If a spell has such complicated, bespoke ingredients and effects, that they have to be debated and haggled over, by player and GM, every single time they are used, then strictly speaking, they should fall into the category of independent spell research, and not be included in the 'off the peg' spell lists.
Make such spells into rituals, make the players research them throughout the course of a campaign, and make the overall metaplot relate to the fallout from their abuse.

What would be the consequences, in a hereditary aristocracy, of the existence of clones, simulacrua, or raising the dead?
That could have been the focus of an entire campaign, with the PCs slowly discovering that imposters were in positions of power, figuring out how such a thing were even possible, tracking down the suppliers of the rare materials, and unmasking/foiling the attempt to destabilise the continent.

Or it could have been, if such effects had not been made daily spells, expected to be used daily, thus wrecking any wonder, and relegating them to the status of household chores.

To Do List:
Put bins out for the dustmen
Strip the beds
Grow clone double
Wash dishes (leave to drain)
Empty cat litter
Raise monarch from the dead (AGAIN! - seriously?)
Gather laundry; take to washroom
Put away dry crockery
Make lunch
Carve out personal demiplane from the seething maelstrom of Limbo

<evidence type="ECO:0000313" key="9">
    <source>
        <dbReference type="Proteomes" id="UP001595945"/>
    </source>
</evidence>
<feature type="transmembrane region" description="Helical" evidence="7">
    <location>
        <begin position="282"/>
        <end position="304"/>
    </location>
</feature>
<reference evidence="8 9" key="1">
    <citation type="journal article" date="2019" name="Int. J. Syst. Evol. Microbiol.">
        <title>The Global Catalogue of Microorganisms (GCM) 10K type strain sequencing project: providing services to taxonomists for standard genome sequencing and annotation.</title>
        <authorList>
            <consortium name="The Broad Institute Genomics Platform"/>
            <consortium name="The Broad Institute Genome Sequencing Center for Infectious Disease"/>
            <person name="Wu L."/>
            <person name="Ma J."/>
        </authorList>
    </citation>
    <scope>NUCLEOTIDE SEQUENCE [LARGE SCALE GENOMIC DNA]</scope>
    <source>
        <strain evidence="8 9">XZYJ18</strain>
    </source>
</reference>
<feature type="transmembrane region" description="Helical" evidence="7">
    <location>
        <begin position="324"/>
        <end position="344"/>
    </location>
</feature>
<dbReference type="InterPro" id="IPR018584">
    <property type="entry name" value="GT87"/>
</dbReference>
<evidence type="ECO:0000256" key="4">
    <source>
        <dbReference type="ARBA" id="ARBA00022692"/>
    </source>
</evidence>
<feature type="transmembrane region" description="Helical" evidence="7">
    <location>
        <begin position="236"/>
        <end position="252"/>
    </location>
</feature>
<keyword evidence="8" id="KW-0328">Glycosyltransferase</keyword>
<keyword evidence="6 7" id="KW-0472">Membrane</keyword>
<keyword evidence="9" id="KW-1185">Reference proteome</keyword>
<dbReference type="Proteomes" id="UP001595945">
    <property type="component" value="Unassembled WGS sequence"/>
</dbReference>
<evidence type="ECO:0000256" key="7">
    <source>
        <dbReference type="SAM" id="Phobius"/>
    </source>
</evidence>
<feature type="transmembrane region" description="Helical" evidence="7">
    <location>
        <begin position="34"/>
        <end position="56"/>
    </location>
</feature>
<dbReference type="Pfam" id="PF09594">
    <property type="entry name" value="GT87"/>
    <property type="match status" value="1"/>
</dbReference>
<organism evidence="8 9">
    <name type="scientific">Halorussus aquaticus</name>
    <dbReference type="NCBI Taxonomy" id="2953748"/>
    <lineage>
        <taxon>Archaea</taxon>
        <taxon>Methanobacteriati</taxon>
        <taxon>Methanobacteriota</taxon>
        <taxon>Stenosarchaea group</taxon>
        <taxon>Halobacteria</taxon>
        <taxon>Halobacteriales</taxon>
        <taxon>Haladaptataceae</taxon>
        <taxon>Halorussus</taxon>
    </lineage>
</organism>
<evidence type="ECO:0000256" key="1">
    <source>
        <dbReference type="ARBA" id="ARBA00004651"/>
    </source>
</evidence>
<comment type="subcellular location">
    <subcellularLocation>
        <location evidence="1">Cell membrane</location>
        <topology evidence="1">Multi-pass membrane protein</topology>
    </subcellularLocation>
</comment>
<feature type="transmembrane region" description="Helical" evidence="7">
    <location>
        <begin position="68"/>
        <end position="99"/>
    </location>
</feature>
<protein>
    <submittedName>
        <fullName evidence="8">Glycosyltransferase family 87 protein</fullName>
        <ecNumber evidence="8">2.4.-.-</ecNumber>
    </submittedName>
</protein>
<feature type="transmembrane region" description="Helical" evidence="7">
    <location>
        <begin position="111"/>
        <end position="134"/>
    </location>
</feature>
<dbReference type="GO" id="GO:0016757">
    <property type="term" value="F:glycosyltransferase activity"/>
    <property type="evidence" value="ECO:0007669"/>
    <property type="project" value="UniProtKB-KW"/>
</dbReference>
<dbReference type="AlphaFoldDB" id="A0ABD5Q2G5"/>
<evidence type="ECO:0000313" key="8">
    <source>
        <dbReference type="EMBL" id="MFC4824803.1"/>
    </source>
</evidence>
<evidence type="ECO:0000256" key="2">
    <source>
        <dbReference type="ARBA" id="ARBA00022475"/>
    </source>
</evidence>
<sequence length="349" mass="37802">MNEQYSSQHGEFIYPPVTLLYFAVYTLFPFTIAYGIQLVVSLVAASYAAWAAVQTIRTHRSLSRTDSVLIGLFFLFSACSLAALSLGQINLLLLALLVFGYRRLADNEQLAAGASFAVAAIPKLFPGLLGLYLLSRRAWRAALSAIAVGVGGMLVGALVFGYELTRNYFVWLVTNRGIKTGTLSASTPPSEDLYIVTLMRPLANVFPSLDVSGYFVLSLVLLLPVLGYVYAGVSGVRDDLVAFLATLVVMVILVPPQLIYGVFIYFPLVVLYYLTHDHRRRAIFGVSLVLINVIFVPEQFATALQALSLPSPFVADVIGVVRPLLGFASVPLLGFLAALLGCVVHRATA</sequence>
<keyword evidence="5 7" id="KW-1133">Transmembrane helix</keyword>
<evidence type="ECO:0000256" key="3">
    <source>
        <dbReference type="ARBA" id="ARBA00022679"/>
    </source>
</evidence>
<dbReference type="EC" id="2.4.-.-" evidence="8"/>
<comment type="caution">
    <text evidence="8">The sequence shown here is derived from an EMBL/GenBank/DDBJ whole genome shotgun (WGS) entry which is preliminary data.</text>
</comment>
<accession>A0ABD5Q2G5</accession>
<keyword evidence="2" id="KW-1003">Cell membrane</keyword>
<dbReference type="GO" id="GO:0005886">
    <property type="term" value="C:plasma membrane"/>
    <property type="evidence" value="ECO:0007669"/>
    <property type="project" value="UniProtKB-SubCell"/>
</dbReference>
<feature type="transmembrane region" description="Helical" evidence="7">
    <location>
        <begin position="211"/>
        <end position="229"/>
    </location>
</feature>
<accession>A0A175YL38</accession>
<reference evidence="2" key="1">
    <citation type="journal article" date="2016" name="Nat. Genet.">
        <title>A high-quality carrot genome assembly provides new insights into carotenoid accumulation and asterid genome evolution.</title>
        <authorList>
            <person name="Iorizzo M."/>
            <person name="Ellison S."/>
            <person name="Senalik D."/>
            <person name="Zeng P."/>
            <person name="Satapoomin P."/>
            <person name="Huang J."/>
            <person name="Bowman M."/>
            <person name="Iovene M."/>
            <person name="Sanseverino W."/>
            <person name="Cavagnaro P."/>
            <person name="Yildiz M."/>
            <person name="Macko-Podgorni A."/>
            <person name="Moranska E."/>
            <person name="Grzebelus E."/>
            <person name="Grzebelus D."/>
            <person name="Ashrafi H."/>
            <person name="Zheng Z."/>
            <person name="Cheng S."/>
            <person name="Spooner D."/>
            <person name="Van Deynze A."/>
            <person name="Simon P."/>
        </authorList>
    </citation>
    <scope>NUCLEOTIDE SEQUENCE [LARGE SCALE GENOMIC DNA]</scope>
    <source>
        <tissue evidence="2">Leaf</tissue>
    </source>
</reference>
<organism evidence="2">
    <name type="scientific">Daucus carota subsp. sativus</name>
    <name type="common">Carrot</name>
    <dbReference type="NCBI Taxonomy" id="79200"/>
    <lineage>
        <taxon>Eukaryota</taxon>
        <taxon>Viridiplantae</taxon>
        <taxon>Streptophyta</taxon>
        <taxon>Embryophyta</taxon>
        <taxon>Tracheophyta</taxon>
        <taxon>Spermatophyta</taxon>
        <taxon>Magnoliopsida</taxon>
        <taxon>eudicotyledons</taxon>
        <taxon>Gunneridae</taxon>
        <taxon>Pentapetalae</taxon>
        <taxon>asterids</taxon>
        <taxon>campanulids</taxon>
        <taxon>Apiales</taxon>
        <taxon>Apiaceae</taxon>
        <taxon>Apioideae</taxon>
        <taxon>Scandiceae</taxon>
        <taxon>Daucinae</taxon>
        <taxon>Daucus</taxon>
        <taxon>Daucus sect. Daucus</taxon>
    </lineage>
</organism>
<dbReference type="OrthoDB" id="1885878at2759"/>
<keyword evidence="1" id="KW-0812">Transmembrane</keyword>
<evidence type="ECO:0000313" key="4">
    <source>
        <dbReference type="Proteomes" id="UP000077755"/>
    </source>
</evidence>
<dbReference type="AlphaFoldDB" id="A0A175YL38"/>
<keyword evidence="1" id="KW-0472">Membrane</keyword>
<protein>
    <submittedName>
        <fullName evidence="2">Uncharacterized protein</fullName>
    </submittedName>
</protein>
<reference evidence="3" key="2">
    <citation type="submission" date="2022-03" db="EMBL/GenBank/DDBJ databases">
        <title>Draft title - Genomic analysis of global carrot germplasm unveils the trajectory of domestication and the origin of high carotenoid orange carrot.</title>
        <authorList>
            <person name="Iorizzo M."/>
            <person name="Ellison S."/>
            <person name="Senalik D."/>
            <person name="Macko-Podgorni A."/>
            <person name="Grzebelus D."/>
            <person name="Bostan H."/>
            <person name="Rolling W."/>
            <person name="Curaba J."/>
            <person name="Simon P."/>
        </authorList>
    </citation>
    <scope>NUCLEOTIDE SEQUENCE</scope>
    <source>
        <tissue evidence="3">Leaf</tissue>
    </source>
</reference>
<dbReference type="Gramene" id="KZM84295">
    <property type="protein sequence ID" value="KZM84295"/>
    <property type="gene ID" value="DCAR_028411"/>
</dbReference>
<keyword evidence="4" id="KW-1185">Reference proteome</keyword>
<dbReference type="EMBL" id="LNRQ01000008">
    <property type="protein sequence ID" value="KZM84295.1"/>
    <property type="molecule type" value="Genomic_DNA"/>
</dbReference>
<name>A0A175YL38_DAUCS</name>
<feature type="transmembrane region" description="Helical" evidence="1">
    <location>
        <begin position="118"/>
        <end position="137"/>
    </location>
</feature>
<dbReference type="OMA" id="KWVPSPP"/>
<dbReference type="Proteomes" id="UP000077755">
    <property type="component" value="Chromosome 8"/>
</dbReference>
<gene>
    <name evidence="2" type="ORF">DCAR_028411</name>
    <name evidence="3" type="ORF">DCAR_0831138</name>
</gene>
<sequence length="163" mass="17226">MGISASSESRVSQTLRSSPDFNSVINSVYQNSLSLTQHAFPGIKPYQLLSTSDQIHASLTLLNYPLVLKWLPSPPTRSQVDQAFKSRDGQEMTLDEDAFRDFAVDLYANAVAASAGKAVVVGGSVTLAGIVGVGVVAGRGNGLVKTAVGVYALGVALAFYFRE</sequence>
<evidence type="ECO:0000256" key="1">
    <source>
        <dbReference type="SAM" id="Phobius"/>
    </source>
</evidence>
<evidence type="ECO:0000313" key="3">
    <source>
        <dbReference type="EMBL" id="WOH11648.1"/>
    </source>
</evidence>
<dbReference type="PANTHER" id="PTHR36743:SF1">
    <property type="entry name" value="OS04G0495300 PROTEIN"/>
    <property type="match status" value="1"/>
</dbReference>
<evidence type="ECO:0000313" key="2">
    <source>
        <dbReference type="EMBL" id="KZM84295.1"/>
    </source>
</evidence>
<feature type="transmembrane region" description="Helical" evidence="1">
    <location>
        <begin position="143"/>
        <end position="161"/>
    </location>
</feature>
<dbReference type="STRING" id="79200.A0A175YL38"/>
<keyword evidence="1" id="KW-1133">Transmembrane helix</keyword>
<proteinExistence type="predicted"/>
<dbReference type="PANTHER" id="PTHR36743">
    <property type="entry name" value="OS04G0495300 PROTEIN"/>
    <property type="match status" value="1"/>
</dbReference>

Hang out wet clothes on the line
Sort out odd socks....


Rynjin wrote:
I've seen the one SA per round limit, but seriously> Iterative spells? This is a thing?

I remember back in 3.0 when Haste was the best spell in the game. And I don't mean "for it's level", or "pound by pound". It was the best spell in the game, PERIOD.

Quote:
Maybe if Evocation was like the only type of casting, sure, but as it stands now?

If you give my eldritch knight the ability to cast three empowered maximized intensified fireballs + a quickened empowered intensified fireball, then "nuclear power" would reach a new definition


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Eh. Personally if I had my druthers a lot of metamagic would go bye-bye.

Empowered is neat, as is Intensified, and a few others are useful without being OVERLY useful, but things like Quicken and Dazing are ridonkulous.

If we trimmed those down and removed or changed a lot of the storybreaker powers an iterative spell system might be feasible.

Something like 2 spells at 10-12, 3 spells at 20, with a limitation that full round spells can't be used (no mass summoning).

Change some of the major encounter ending spells to be full round actions.

I think it could work, with a major overhaul of the magic system.


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Snorter wrote: